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ANC Workshop: George Papamakarios and David Sterratt, Chair: Aleksej Stolicyn

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  • ANC Workshop Talk
When Nov 21, 2017
from 11:00 AM to 12:00 PM
Where IF 4.31/4.33
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George Papamakarios

Masked Autoregressive Flow for Density Estimation

Autoregressive models are among the best performing neural density estimators. We describe an approach for increasing the flexibility of an autoregressive model, based on modelling the random numbers that the model uses internally when generating data. By constructing a stack of autoregressive models, each modelling the random numbers of the next model in the stack, we obtain a type of normalizing flow suitable for density estimation, which we call Masked Autoregressive Flow. This type of flow is closely related to Inverse Autoregressive Flow and is a generalization of Real NVP. Masked Autoregressive Flow achieves state-of-the-art performance in a range of general-purpose density estimation tasks.



David Sterratt

I hope to give a double-bill arising from two MSc projects.

1. A problem when inferring parameters of dynamic systems with noisy starting conditions

(work with Judy Borowski)

To infer the dynamics of biochemical reactions involving divalent cations, such as calcium, solutions are prepared containing the reactants and photolabile chelators, such as DM-nitrophen, which "cage" the cation. A flash of UV light cleaves the chelator, uncaging the calcium, thus allowing the reactions to proceed. The progress of the reactions is measured by a calcium-sensitive fluorescent dye. The experiments are repeated under multiple conditions by varying the concentrations of the reactants and changing the length of the light flash to control the amount of calcium uncaged.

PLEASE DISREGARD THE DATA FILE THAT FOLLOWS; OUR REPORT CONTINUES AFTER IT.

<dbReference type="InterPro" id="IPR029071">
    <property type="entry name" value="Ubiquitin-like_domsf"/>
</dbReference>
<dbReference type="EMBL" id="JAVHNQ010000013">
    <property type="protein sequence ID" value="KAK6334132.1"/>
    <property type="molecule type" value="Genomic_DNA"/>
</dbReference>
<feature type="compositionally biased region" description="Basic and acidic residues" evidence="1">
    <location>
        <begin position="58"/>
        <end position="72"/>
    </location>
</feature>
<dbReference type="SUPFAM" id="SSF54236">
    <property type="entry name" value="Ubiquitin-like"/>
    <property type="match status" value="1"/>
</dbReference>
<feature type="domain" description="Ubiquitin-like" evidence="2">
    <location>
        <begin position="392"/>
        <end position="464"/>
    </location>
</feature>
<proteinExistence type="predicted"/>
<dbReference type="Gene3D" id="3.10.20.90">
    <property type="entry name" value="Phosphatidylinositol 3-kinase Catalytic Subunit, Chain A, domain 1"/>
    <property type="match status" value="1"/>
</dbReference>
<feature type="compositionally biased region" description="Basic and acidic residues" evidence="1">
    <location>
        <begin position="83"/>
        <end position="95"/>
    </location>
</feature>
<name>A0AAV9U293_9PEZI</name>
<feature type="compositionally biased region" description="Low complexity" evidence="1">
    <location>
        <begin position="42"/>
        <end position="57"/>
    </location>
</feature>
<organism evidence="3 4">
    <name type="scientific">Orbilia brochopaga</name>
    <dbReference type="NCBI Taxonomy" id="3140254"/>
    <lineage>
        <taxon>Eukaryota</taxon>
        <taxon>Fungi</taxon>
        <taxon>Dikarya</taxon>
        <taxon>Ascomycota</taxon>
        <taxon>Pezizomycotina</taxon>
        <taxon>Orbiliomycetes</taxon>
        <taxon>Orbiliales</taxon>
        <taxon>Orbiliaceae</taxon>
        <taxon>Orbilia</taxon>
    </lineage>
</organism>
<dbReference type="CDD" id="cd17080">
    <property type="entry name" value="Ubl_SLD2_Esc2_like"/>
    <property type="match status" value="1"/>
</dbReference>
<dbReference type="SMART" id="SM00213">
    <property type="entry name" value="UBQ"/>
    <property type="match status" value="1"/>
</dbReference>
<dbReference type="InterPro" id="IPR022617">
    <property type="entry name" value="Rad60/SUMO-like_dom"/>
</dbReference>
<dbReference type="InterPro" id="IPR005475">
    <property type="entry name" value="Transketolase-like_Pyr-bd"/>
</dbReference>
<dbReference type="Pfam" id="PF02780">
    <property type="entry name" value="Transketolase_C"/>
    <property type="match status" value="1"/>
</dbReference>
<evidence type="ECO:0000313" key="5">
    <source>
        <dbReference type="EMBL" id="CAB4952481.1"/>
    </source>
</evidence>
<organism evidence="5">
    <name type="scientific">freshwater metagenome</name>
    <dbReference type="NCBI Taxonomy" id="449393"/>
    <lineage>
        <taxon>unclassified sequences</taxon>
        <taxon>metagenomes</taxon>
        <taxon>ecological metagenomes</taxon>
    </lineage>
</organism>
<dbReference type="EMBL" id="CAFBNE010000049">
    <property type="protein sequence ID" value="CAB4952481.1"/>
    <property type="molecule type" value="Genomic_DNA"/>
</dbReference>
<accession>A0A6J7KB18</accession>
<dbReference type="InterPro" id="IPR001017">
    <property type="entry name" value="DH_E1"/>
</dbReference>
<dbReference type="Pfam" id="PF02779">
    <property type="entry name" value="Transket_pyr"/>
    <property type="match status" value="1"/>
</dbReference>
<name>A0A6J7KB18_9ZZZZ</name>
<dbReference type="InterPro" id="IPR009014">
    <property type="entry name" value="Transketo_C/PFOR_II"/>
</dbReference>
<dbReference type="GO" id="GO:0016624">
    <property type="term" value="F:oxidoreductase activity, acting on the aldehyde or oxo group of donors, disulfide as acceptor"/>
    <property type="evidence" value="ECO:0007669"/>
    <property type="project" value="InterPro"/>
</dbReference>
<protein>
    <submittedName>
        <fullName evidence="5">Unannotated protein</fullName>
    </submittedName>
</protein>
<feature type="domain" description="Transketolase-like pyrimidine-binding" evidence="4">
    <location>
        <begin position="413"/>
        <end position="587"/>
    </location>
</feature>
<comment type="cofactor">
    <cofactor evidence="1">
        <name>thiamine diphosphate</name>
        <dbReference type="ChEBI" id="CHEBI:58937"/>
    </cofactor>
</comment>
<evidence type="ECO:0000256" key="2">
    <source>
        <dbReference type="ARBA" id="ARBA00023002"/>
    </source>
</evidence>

The resulting set of fluorescence time-courses and known parameters (concentrations and known binding coefficients) is used to infer the unknown parameters in a model of the studied reactant's binding to calcium. In order to do this the entire system of reactants, including the photolabile chelator and fluorescent dye, is modelled as as a set of ordinary differential equations. The maximum likelihood estimate of the unknown parameters is found by minimising the goodness-of-fit over all conditions between the experimental fluorescence and the fluorescence derived from the model. The Hessian of the goodness-of-fit with respect to the parameters indicates the distribution of unknown parameters.

One problem faced is that the starting conditions are noisy: the length of the light flash predicts the amount of calcium, but with considerable noise around the estimate. If more calcium is released than predicted, the whole time-course will be shifted, meaning that on average the simulated traces are poor fits to the data.


2. A proportional electoral system with single member constituencies

(work with Aisling Mac Ardle)

 Due to the first past the post (FPTP) electoral system, general election results in the United Kingdom are disproportionate to the level of national support held by political parties. In contrast, proportional electoral systems, such as single transferable vote (STV) and party list systems, provide proportional results but require more complex voting. With the goals of (i) producing election results that reflect all votes cast by the electorate, (ii) having single member constituencies and (iii) maintaining a simple voting process, as in FPTP, we have developed a novel electoral system, the Concentrated Vote (CV). CV moves votes between constituencies from candidates with low vote shares to candidates from the same party with a higher vote share. We apply CV to the results of UK general elections from 1979 to 2017, showing that CV improves proportionality over FPTP. Voter acceptance of CV might depend on the geographical unit to which it is applied.